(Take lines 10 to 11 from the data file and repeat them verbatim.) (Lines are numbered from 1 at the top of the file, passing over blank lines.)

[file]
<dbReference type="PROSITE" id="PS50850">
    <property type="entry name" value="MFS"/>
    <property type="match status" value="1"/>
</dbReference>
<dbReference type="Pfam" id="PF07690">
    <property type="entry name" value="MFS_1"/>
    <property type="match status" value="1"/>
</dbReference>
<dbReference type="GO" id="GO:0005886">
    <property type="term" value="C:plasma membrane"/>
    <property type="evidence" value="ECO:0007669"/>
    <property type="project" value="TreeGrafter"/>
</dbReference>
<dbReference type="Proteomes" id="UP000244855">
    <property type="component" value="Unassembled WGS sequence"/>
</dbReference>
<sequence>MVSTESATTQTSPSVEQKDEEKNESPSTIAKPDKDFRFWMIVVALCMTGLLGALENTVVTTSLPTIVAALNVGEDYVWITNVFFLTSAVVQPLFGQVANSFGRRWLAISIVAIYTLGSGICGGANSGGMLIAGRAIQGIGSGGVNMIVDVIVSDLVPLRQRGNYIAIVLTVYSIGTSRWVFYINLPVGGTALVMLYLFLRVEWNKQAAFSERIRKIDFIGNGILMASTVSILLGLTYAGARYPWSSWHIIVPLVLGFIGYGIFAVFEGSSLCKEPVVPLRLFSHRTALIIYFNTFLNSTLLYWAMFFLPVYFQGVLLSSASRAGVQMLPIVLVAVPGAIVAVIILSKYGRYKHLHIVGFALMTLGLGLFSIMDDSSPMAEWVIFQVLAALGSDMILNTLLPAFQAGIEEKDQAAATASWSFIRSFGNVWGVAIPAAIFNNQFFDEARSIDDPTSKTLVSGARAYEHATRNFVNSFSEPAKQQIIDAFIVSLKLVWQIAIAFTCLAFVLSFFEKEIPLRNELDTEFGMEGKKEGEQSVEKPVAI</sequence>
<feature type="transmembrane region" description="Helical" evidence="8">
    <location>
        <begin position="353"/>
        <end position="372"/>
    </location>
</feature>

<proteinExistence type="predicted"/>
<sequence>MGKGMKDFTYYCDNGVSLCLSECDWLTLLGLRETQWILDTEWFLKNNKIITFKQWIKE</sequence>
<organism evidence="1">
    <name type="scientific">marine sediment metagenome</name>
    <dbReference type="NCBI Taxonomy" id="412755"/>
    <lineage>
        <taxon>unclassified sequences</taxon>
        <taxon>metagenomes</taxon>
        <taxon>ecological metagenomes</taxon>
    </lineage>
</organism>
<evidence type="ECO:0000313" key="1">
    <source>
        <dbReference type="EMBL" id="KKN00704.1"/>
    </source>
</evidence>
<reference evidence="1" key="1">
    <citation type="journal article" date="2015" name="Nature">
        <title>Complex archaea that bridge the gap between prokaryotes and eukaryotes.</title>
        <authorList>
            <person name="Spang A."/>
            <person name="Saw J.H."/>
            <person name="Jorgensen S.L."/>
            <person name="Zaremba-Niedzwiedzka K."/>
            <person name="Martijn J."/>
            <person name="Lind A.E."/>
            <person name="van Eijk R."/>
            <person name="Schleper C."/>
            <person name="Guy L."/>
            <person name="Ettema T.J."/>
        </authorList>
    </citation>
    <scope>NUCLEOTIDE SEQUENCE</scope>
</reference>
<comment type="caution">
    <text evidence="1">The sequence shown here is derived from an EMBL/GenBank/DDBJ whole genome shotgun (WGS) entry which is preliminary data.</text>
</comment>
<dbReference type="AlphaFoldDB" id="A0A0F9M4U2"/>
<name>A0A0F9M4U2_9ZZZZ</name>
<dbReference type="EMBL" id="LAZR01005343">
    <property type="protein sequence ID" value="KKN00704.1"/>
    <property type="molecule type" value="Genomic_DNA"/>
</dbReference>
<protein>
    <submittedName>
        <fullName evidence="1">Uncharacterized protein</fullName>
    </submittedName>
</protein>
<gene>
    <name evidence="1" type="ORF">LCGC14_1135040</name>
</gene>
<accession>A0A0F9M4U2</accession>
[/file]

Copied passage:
    <property type="term" value="C:plasma membrane"/>
    <property type="evidence" value="ECO:0007669"/>